Four Reasons 2017 Was An Incredible Year For Online Gambling

Written By Martin Derbyshire on December 21, 2017 - Last Updated on November 26, 2021

For several reasons, 2017 was a banner year for legal and regulated online gambling in the United States.

US players gambled on legal and regulated online casino sites more than ever before. The year started with just three states offering some form of legal and regulated online gambling. However, it will end with a fourth beginning the regulatory process to join them. Plus, an agreement was signed that will ultimately create one single US online poker market.

Add in the fact the third-most populated state in the country moved closer to passing online gambling legislation than it ever has before, and there’s little doubt 2017 was a big year for the budding industry.

Here’s a detailed look at the top four reasons 2017 was a banner year for legal and regulated online gambling in the US:

1. Record revenues in New Jersey

In 2016, New Jersey online gambling sites posted record revenues of $196.7 million. This helped turn around a decade of declining revenues for the Atlantic City casino industry as a whole. However, 2017 has been even better.

By October of this year, New Jersey online gambling sites had already posted over $200 million in revenues. That guaranteed the industry would post a new record in 2017. Plus, November numbers were just released by the New Jersey Division of Gaming Enforcement, revealing the industry reported over $20 million in revenue for the ninth-straight month. The possibility that the final 2017 revenue numbers for the New Jersey online gambling industry could reach $250 million is now very real.

Just four short years after the November 2013 launch of online gambling in New Jersey, the industry has grown into something rather significant. In fact, the numbers are so significant, it’s getting more and more difficult for other states to ignore them.

2. Pennsylvania passes

Pennsylvania became the fourth state to legalize online gambling as a part of a comprehensive gambling expansion bill passed by state lawmakers in October 2017.

The laws allow for the 12 land-based casinos in PA to apply for one of 36 available licenses. There are separate licenses for online table games, online casino slots, and online poker.

The regulatory process will continue through the start of the new year, but online gambling sites are expected to open up to anyone inside PA state lines by the summer of 2018.

After almost four years of failure in states that have been considering legalizing online gambling, one finally fell. But for US online gambling, Pennsylvania is about more than just Pennsylvania. It is the most populous state in the nation to legalize online gambling, and the industry is hoping it will now open up the eyes of state lawmakers on the fence all across the country.

3. New Jersey joins shared player pool agreement

In a word, legal and regulated online poker revenue numbers in New Jersey, Nevada, and Delaware have been disappointing.

Online casinos are breaking revenue records in New Jersey, but online poker represents less than 10 percent of that. In Nevada, the World Series of Poker-branded online poker site sees a major uptick in traffic when the WSOP rolls into Las Vegas during June and July. However, once its over, the market leaves with it. The numbers in Delaware are so insignificant, it’s hard to even find them.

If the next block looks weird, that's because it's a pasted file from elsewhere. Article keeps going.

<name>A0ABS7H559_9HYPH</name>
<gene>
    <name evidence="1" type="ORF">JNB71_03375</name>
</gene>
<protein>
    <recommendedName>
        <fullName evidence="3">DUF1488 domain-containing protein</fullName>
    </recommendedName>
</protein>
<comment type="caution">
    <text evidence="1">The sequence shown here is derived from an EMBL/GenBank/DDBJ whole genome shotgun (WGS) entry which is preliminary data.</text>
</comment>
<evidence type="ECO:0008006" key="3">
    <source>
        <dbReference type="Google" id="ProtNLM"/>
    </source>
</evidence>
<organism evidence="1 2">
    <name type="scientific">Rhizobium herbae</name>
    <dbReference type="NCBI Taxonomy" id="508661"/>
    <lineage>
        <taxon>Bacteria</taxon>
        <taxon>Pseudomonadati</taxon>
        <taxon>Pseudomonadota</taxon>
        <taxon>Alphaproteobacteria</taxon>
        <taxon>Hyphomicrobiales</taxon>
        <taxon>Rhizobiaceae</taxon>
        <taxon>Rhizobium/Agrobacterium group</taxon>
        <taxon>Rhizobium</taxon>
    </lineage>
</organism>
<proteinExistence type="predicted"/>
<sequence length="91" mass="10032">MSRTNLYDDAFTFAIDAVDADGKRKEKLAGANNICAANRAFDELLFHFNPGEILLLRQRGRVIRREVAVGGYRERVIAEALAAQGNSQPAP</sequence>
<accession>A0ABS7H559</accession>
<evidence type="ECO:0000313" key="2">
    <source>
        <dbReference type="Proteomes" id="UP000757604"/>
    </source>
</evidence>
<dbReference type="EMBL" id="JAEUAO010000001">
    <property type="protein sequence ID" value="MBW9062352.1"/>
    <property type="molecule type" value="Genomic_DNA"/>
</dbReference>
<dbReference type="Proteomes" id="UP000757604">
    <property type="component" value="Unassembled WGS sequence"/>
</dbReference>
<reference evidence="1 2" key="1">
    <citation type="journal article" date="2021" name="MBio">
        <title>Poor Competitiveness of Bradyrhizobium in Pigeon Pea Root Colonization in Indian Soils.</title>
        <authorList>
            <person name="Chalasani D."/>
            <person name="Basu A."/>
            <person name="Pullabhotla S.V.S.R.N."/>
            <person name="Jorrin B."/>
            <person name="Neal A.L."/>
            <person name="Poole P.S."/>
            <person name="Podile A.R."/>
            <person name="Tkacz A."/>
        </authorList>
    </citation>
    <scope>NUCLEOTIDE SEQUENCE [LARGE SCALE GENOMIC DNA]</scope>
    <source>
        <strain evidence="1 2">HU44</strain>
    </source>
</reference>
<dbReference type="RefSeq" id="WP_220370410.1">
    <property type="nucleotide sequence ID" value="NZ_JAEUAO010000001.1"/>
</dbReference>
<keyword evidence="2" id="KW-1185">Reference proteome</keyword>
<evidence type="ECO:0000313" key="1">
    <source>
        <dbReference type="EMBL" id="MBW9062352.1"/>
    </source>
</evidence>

Nevada and Delaware signed on to share online poker player pools in 2015, but that hasn’t really moved the needle.

However, October of this year brought new hope for the fledgling industry. That’s when New Jersey signed on to the shared player pool agreement with Nevada and Delaware.

That means when sites ultimately get the necessary regulatory approval and start accepting players from all three states, the US online poker market will potentially double in size. More cash games and tournaments with bigger prize pools will be the result. In turn, that should draw even more players to the online game.

The Pennsylvania law legalizing online poker also includes language allowing the state to jump in that interstate shared player pool agreement in the future.

It’s not going to happen overnight, but all signs point to online poker now growing across the country. In fact, over the course of 2017, the word for legal and regulated online poker in the US has gone from disappointing to hopeful.

4. Next Up: New York

New Yorkers have been teased by the possibility of the state legalizing and regulating online poker since 2013. It still hasn’t happened.

The state Senate passed online poker legislation for the second year in a row in 2017. However, the legislative session ended before it even got to a vote in the Assembly. The difference in 2017 was the online poker bill didn’t exactly die the same way it has in the past.

New York state lawmakers also adopted a new carry-over policy for bills in a legislative term this year. That means online poker legislation will pick up next year where it left in this one. Bills passed by the Senate automatically carry over to the second year of the legislative session, and that includes the online poker bill.

What that really means is New York will begin 2018 closer to passing online poker legislation than it ever has before. Plus, once the third most populous state in the country falls, others won’t be far behind.

Ultimately, that means 2017 was a banner year for online gambling in the US. However, 2018 could be even better.

Martin Derbyshire Avatar
Written by
Martin Derbyshire

Martin Derbyshire has more than ten years of experience reporting on the poker, online gambling, and land-based casino industries for a variety of publications including Bluff Magazine, PokerNews, and PokerListings. He has traveled extensively, attending tournaments and interviewing major players in the gambling world.

View all posts by Martin Derbyshire
Privacy Policy